• Baseline Length – As the distance between the Base and Remote receivers grows larger, the errors observed between the GPS receivers becomes less and less common degrading accuracy at the remote. Good accuracies can normally be achieved with baselines (line between base and remote) in the order of 10 – 15 km. Baseline lengths can be reduced considerably when strong ionospheric conditions exist.

• Radio Transmission – The base and remote must maintain communications at all times in order to maintain good accuracy. Terrain, distance and interference all have effects on the distance in which the base and remote are able to maintain communications.

• Visibility and Multipath – Usually at least 5 satellites must be available in order to achieve good results. Although less susceptible to multipath after initialization compared to other techniques, RTK results can seriously be degraded by obstructions such as trees, fences and buildings.

• Accuracy of Reference Point – The absolute accuracy of the position reported by the Remote receiver is only as accurate in an absolute sense as is the position of the base station coordinates.

Post Processing

This technique of GPS is used mostly used for Surveying and is not used for navigation. It is similar to RTK in that a base station must be placed at a known reference point and a rover is used for gathering new positions. Instead of obtaining accurate results in real-time, accurate coordinates are generated by taking data stored from the receivers and processing them using special software on a computer. Extremely accurate results in the order of a few centimeters can be obtained if done properly and the conditions are good but post-processing is subject to many of the same limitations as RTK.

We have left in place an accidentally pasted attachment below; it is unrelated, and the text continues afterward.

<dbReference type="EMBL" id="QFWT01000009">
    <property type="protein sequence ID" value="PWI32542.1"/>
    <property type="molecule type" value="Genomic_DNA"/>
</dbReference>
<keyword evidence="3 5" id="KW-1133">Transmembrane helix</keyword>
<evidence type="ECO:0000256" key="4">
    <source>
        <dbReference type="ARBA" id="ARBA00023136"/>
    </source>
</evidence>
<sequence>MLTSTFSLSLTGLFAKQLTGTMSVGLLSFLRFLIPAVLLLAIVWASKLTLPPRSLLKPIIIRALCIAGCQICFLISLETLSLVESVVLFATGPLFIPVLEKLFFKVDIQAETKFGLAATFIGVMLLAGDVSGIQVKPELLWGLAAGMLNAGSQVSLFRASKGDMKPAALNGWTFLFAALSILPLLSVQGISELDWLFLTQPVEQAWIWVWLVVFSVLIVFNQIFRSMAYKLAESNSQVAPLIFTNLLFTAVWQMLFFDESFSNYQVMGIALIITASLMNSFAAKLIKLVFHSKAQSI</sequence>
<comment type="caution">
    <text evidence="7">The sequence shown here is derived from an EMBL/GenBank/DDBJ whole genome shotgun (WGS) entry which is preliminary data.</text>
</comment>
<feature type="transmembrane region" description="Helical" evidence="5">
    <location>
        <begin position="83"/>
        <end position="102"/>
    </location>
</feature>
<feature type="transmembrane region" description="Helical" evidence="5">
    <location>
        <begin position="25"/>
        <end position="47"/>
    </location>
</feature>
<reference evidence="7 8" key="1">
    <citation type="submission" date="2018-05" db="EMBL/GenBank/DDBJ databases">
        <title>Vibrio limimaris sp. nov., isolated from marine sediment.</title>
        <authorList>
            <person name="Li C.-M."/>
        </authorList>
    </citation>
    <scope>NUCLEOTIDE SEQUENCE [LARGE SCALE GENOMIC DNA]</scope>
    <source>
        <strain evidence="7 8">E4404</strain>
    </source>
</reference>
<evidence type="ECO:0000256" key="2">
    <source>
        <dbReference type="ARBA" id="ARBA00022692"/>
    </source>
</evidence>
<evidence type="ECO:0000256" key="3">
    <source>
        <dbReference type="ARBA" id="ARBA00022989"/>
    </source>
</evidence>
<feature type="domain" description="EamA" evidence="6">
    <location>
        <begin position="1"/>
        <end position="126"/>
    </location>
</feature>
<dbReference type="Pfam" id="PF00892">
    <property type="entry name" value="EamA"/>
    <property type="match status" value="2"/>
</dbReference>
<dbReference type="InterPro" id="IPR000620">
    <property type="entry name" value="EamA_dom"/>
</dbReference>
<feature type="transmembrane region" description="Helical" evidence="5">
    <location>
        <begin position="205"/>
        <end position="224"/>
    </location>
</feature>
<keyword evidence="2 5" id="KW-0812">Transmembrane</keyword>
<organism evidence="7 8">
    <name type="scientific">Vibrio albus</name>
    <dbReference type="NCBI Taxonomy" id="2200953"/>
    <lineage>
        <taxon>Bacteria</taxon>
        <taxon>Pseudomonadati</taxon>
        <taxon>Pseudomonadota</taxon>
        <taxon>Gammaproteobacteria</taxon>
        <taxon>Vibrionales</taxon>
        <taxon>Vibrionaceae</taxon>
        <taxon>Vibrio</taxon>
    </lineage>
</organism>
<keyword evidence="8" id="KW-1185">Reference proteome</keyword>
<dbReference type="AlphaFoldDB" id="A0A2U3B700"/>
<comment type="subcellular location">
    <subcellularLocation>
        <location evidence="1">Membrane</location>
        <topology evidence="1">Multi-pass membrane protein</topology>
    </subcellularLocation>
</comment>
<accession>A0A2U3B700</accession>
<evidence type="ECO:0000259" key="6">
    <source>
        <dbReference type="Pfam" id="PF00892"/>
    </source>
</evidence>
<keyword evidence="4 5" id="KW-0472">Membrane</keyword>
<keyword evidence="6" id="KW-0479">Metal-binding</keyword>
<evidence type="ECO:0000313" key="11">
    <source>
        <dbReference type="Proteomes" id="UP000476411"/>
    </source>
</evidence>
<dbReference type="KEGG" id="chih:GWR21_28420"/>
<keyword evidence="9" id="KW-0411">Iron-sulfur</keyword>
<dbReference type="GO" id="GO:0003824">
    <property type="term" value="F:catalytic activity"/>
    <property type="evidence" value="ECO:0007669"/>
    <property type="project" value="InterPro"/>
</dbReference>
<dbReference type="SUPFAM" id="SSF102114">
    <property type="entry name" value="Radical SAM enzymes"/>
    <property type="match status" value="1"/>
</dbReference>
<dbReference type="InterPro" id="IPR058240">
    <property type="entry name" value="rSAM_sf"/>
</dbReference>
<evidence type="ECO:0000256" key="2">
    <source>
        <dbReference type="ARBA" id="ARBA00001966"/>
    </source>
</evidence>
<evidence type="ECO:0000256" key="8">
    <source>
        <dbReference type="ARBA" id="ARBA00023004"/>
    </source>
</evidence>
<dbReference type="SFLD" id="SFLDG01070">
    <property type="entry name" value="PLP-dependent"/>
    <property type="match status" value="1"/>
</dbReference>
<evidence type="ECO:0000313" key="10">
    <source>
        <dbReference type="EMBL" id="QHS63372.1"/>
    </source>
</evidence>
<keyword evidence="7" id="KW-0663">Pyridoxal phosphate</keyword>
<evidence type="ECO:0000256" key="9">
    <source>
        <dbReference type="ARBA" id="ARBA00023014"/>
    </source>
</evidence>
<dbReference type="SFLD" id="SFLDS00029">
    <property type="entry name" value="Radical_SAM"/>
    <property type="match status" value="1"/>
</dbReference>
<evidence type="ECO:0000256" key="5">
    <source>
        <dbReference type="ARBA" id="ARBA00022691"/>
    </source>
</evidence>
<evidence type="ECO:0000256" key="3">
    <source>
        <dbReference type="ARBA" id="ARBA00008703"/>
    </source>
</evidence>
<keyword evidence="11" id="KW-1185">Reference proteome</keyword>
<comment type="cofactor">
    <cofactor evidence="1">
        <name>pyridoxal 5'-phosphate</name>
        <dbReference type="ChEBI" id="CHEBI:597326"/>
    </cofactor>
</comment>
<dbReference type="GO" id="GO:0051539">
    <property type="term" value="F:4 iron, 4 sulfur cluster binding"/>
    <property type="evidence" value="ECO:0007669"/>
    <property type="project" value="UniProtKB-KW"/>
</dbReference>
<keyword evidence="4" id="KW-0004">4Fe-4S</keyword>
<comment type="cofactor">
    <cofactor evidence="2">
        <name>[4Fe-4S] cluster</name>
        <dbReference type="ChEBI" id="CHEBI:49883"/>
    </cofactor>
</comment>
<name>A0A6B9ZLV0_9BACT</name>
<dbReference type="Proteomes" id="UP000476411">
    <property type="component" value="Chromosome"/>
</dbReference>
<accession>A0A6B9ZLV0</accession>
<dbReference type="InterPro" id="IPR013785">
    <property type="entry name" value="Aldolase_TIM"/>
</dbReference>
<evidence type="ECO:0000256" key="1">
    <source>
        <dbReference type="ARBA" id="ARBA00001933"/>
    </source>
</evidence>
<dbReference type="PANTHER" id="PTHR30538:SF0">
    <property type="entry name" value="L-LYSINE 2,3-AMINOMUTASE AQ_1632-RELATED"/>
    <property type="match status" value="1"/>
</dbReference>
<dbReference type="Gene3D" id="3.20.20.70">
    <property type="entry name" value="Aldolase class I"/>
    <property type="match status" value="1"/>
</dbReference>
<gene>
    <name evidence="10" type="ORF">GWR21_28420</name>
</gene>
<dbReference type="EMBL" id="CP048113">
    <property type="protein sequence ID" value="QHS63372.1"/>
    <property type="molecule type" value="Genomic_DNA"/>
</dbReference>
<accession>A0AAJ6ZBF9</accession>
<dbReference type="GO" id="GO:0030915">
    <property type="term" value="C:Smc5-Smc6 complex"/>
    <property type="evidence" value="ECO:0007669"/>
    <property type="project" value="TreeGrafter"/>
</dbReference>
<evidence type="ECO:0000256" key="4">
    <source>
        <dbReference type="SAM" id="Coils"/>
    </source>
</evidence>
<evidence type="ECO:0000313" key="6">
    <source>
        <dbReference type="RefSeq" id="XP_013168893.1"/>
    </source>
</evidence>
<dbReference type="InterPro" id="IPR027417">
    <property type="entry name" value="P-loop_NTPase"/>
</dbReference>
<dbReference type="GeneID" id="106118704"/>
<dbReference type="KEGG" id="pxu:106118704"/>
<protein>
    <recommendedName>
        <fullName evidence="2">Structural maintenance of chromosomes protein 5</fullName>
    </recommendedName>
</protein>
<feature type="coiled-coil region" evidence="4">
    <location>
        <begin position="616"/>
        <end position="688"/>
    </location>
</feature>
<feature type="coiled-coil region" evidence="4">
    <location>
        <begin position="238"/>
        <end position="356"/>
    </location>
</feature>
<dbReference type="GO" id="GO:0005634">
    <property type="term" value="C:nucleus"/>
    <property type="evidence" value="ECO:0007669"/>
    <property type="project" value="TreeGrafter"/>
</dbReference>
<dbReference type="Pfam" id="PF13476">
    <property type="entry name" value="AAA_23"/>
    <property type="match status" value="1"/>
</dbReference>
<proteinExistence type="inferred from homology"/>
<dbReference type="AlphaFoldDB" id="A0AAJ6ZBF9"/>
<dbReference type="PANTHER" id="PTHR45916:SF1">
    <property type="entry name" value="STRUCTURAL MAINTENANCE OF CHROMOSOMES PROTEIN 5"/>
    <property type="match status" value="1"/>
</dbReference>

All GPS navigation and surveying techniques have limitations that may not permit desired accuracies in a given environment. The cause for poor accuracy is not always obvious but is usually attributable to one of the following source of error:

  • Multipath / signal corruption
  • Low number of satellites / poor satellite geometry
  • Erratic Ionospheric activity

These errors can lead to position errors as large as several of meters or more.

How do smartphones know where North is?…..

Conversation on Twitter, where someone pulls a statement on you and you KNOW it’s true but at the same time your brain is wondering why, you hadn’t thought about it before….yesterday was one of those days. I made a statement about whether the compass was dead and whether this is the rise of the GPS (mobile) compass, taken from an article written by the Ordnance Survey- Here

Obviously someone pointed out that GPS needs at least 3 points to calculate direction (an m, movement) value….couldn’t argue, completely right but something was telling me that my phone isn’t that stupid to tell me where North is with only 2 points.

I’m not stupid (well……)

A typical smart phone has three magnetic field sensors, fixed perpendicular to each other, which are used to work out the local direction of Magnetic North.

In addition, they have three accelerometers which sense gravity to give tilt information and to help work out which way is down.

Image courtesy of British Geological Survey